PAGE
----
The Nature of Law


Law is a set of rules created and enforced by social or governmental institutions to regulate behavior. It has been characterized as an art and as a science. There are four main purposes for law: establishing standards, maintaining order, resolving disputes and protecting liberties and rights. Law is a complex matter of social and cultural significance, and is therefore the subject of much philosophical speculation. It also serves as a basis for many practical activities, including criminal investigation, administrative regulation and dispute resolution.

Laws are typically formulated by political or governmental institutions, and are enforceable through penalties or sanctions. The precise nature of the legal system varies significantly between nations. Some countries, like the United States, employ a common law system that relies on judicial decisions to formulate laws. This is in contrast to the civil law systems used in many other countries, which are based on detailed codes of legislation and a combination of case law and tradition.

Legal systems also vary greatly in terms of the nature of their ruling class. In some societies, the power to make and enforce laws is vested in elected officials; in others, it is concentrated in the hands of a small elite. In either type of system, a lawmaker’s motivation for making laws may be shaped by the need to maintain stability and economic development or by the desire to promote the well-being of society in some other way.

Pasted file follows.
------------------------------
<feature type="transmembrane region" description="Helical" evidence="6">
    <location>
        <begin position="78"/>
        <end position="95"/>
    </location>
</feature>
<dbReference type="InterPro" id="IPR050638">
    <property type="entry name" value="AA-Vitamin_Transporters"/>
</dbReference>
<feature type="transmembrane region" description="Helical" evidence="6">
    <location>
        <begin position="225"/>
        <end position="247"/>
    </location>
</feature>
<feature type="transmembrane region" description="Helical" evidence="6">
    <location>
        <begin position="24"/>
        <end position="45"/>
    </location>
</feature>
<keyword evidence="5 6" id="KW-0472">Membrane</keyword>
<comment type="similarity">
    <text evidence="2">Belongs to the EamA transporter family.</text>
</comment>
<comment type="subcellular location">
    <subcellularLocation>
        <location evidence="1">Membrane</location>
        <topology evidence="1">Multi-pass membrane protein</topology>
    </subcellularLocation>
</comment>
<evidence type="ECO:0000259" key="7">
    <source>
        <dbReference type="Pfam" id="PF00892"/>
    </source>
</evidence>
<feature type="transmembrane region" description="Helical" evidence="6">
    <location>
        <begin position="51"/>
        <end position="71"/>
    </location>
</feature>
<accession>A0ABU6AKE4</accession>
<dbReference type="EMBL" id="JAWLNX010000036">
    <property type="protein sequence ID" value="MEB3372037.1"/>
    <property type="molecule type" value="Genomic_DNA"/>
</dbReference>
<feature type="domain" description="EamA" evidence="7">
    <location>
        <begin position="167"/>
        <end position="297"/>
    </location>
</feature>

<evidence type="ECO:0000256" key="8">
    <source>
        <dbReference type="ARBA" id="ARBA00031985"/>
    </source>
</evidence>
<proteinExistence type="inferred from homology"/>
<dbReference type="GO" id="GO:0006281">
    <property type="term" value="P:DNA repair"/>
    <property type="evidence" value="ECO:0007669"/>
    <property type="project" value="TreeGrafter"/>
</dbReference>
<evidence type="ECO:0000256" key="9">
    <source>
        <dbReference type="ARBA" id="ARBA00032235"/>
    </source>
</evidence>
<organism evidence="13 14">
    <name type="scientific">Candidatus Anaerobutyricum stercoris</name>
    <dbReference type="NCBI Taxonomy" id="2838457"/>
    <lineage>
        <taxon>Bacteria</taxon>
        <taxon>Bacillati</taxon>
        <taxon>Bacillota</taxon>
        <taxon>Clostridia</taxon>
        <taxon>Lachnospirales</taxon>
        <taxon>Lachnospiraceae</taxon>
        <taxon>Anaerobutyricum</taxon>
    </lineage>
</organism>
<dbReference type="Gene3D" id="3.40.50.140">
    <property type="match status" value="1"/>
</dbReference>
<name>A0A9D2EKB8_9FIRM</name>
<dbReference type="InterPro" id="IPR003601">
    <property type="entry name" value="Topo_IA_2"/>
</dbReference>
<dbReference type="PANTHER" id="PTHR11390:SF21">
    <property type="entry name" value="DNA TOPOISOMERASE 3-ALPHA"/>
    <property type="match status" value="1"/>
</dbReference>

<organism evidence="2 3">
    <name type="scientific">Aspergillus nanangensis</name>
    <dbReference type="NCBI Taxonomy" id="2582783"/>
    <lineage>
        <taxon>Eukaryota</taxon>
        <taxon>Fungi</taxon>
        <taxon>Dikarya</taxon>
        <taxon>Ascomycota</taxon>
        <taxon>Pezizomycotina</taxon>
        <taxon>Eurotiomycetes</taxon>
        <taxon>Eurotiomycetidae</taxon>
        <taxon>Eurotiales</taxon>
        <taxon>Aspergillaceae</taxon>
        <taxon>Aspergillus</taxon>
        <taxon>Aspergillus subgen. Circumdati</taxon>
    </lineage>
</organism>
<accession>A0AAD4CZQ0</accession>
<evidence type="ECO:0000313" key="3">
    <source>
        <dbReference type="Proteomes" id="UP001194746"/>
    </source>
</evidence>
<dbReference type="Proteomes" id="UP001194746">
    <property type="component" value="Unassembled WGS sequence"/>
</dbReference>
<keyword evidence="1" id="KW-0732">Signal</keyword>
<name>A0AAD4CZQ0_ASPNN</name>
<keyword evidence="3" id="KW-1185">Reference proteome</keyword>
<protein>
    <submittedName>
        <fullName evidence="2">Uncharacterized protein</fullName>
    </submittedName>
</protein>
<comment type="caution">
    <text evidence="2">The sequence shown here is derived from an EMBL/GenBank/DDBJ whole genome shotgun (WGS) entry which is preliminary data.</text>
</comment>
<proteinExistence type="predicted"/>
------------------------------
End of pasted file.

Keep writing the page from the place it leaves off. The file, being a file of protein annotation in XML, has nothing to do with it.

A variety of theories about the nature of law have been advanced, most notably by Plato in his dialogue Crito. His concept of nomos (custom or practice that is regarded as binding) evolved over the centuries, with the meaning shifting from a general term to one that specifically denotes a proclaimed or written law.

Modern lawyers are specially trained to argue on behalf of their clients in courts and other public forums. They are generally overseen by a government agency or independent regulating body to ensure they have the appropriate professional qualifications. They are usually required to pass a rigorous examination and must complete a formal legal education. This education often involves a bachelor of law degree or other equivalent qualification. Lawyers are sometimes known as advocates, barristers, solicitors, or doctors of law.

It is difficult to verify whether a law embodies precepts of such-and-such import because the substance of any law is not measurable or objective. As a consequence, there is no simple way to determine whether a law is sound or unsound, although there are several criteria that might be useful in assessing the quality of a law. A good law is likely to reflect the physical limitations of the human world, and so must not mandate behaviours that are impossible in the real world. In addition, a good law is likely to be free from bias and discrimination, and promote social justice.